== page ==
Maya Angelou, celebrated author, poet, professor, dancer, musician, public speaker and activist, died today in her home in Winston-Salem, North Carolina. Angelou was 86 years old. Truly a groundbreaking artist, Angelou rose to prominence after the 1969 publication of her memoir I Know Why The Caged Bird Sings. In a brutally honest way like no author before her, Angelou exposed the reality of living in the South as a young black girl.
I Know Why The Caged Bird Sings addressed Angelou’s life until the age of 16; she was alienated in Arkansas because she was black, her mother and father abandoned her, was raped by her mother’s boyfriend, lived on the streets and gave birth to her son, Clyde at the age of 17.
Though she lived an incredibly painful early life, Angelou — Born Marguerite Ann Johnson — always knew the importance of having fun. She once told an interviewer, when asked about her sense of humor, “If you don’t laugh, you’ll die… Against the cruelties of life, one must laugh.” Angelou also said about the importance of laughter: “I am serious, so I laugh a lot. You need to laugh. You don’t laugh enough. I don’t trust anyone who doesn’t laugh.” And it’s a good thing Angelou had such a brilliant sense of humor. She became such a cultural icon that Saturday Night Live had its cast routinely portray the poet, presenting her distinctively elegant speaking voice on top of all-too-pedestrian backdrops. Kenan Thompson played her behind the Weekend Update desk, as did Tracy Morgan. Most recently, Maya Rudolph presented Angelou as the host of a Betty White-inspired prank show called I Know Why The Caged Bird Laughs. Perhaps most memorably, however, was David Alan Grier’s recurring Angelou as a pitch person for products like Butterfinger, Fruit Loops and Pennzoil.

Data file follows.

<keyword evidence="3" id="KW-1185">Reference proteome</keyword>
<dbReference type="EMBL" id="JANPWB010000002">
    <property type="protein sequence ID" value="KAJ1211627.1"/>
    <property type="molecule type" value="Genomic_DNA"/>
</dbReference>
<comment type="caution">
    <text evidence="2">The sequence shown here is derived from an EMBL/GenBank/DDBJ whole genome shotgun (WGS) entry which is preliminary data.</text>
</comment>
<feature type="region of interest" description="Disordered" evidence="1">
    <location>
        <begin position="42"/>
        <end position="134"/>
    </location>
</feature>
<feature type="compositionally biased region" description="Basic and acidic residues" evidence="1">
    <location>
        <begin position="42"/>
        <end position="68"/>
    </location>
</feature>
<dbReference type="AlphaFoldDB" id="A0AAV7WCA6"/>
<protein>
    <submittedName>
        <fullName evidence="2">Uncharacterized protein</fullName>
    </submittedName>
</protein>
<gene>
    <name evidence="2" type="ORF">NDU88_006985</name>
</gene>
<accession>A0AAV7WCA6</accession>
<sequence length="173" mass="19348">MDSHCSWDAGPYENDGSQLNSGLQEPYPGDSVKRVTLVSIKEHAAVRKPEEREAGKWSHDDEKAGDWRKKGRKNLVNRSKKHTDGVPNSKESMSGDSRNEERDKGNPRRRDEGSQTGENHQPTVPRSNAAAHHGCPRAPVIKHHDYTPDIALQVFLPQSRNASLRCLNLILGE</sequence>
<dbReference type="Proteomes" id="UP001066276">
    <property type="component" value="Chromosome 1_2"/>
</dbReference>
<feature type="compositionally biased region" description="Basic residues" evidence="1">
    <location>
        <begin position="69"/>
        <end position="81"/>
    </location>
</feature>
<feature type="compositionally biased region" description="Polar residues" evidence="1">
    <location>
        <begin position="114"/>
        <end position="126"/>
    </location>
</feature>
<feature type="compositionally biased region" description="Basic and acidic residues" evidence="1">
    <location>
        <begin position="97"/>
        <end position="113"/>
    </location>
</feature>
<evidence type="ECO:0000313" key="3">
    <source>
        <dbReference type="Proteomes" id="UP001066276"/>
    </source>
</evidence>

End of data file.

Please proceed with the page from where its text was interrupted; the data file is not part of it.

For a proper Angelou obituary, you might want to check out The New York Times or ABC News. But if you’d like to keep it at Laughspin, let us celebrate Maya Angelou’s life by having a laugh. You don’t laugh enough.